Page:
Option Greeks

Module Units

- 1. Introduction To Greeks
- 2. Black Scholes Model
- 3. Introduction To Delta
- 4. Delta’s Relationship With Spot And Strike Price
- 5. Delta And Time To Expiry
- 6. Delta And Volatility
- 7. Delta Adds Up
- 8. Delta Hedging
- 9. Introduction To Gamma
- 10. Gamma’s Relationship With Spot And Strike Price
- 11. Gamma And Time To Expiry
- 12. Gamma And Volatility
- 13. Important Properties Of Gamma
- 14. Introduction To Theta
- 15. Theta’s Relationship With Spot And Strike Price
- 16. Theta And Time To Expiry
- 17. Theta And Volatility
- 18. Important Properties Of Theta
- 19. Rho
- 20. Introduction To Vega
- 21. Vega’s Relationship With Strike Price
- 22. Vega And Time To Expiry
- 23. Volatility
- 24. Volatility And Normal Distribution
- 25. Types Of Volatility
- 26. The VIX Index
- 27. Volatility Smile
- 28. Delta Neutral Hedging
- 29. Calendar Spread
- 30. Diagonal Spread With Calls
- 31. Diagonal Spread With Puts
- 32. Gamma Delta Neutral Option Strategy
- 33. Gamma Scalping Strategy
- 34. Put Call Parity
- 35. Options Arbitrage
- 36. Conversion-Reversal Arbitrage
- 37. Box Spread
- 38. Conclusion

# Volatility And Normal Distribution

We have learnt how to calculate the upper and lower range of a Nifty or a stock by calculating volatility for the same. But how sure are we about this range? There can be chances that Nifty trades beyond this calculated range. Let’s now figure out these chances and also the new range that Nifty trades in.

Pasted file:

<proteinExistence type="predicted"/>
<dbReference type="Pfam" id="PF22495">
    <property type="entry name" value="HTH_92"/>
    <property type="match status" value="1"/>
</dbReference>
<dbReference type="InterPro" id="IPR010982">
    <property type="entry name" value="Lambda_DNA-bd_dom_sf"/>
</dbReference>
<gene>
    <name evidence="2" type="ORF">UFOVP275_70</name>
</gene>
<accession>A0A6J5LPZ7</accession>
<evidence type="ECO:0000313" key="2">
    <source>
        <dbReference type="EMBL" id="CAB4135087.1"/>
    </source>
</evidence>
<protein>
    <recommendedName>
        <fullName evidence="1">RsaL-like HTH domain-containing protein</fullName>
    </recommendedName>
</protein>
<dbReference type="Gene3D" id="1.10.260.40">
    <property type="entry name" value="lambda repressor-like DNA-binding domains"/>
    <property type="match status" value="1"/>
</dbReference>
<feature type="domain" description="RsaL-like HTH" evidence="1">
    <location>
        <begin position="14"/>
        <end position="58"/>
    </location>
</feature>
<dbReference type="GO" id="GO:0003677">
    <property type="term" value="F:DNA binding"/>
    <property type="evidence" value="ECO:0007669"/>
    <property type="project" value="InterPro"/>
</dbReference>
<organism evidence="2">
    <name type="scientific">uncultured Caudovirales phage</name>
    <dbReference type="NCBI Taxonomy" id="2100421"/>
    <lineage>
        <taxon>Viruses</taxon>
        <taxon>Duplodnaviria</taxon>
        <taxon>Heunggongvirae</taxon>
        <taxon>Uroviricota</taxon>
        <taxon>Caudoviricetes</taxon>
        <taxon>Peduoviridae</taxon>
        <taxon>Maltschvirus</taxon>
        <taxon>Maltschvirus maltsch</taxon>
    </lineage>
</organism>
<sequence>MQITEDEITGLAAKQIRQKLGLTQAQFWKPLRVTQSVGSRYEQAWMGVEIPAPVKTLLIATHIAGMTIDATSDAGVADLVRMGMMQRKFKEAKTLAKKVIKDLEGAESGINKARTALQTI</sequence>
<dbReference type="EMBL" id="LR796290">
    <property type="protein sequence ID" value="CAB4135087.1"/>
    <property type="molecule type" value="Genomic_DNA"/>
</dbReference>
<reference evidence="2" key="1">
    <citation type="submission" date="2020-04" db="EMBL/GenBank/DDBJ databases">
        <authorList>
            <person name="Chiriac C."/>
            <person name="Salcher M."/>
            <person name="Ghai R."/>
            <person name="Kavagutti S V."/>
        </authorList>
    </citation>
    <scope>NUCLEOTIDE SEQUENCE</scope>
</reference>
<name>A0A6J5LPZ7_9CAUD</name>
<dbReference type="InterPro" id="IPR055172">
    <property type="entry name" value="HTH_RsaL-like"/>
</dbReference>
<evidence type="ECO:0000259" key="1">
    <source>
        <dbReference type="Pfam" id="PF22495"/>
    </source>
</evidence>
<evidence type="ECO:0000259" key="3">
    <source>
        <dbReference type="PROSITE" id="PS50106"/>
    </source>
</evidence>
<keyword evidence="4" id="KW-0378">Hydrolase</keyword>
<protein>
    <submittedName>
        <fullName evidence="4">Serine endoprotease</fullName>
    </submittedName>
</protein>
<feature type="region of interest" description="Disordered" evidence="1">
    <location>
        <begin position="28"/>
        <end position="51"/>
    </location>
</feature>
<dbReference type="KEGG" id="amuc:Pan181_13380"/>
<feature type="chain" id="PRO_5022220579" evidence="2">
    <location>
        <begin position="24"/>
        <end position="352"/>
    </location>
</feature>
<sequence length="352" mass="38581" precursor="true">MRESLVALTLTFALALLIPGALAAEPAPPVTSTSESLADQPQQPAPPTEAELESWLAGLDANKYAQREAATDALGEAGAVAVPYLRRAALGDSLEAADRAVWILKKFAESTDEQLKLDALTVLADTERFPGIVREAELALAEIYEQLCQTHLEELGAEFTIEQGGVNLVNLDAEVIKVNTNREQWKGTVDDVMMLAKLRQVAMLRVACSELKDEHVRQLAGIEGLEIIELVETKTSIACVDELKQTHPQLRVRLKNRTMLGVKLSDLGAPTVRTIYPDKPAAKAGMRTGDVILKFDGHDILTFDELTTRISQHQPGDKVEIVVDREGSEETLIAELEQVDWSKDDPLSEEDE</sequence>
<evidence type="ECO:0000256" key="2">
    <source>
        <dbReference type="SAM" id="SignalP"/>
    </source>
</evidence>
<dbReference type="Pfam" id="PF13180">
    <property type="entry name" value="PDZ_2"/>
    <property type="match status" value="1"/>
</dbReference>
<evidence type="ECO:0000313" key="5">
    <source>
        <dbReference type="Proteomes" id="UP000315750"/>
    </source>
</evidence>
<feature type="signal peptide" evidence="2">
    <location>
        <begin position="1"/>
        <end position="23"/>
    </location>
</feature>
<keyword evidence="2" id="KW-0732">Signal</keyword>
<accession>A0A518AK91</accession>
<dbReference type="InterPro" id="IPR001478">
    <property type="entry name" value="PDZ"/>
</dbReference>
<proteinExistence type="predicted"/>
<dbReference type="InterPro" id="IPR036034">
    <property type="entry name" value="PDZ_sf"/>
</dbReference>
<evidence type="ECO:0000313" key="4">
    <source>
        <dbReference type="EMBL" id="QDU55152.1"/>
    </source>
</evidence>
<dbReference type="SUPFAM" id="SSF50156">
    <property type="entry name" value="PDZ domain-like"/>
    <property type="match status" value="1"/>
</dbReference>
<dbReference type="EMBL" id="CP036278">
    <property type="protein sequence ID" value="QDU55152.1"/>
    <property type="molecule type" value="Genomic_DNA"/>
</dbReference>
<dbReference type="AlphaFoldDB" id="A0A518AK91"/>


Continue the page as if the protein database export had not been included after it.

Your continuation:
What we see here is a Galton board, where if we drop small balls from the top, it randomly makes way through the pins and gets accumulated in the panels below. We can notice:

- Most of the balls tend to fall in the central bin.
- As we move further away from the central bin (either left or right) there are fewer balls.
- The bins at extreme ends have very few balls

This kind of distribution is called ‘**Normal Distribution**’ (the bell curve). The normal distribution curve can be fully described by two numbers- the average and standard deviation.

The mean is the central value where maximum values are concentrated.

Keeping the average in mind, the data is spread out on either side of this average value. The way the data is spread out is expressed as standard deviation. 1 SD will consider the area shaded in green.

2 SD will consider the area shaded brown and green together on either side.

3 SD will further include the blue area from both the sides.

Now,

- Within the 1 SD we can see
**68%**of the data. - Within the 2 SD we can see
**95%**of the data - Within the 3 SD we can find
**99.7%**of the data

If I drop a ball, can you guess which bin it will fall into? I guess not because the ball will take a random walk. However, you can predict the range in which it may fall.

So what will be the range? It can be within 1st SD or the green region in the above chart.

How sure are you about it falling within that range? The answer is 68%

Can we estimate a better accuracy?

Yes. We can increase the range to 2 SD (both the green and brown area) and we can be 95% sure about it.

For even better accuracy of 99.5%, I can say that the ball will fall anywhere within the two blue areas.

So is there no chance for the ball falling in the red region on either side? There is, as low as spotting Black Swan in a river, the probability of the same being as low as 0.5%.

**Amazing Fact: **At extreme temperatures, Celcius and Fahrenheit tend to be equal. They are the same at -40 C and -40 F. Similarly, at extreme volatility, everything becomes Delta 1.

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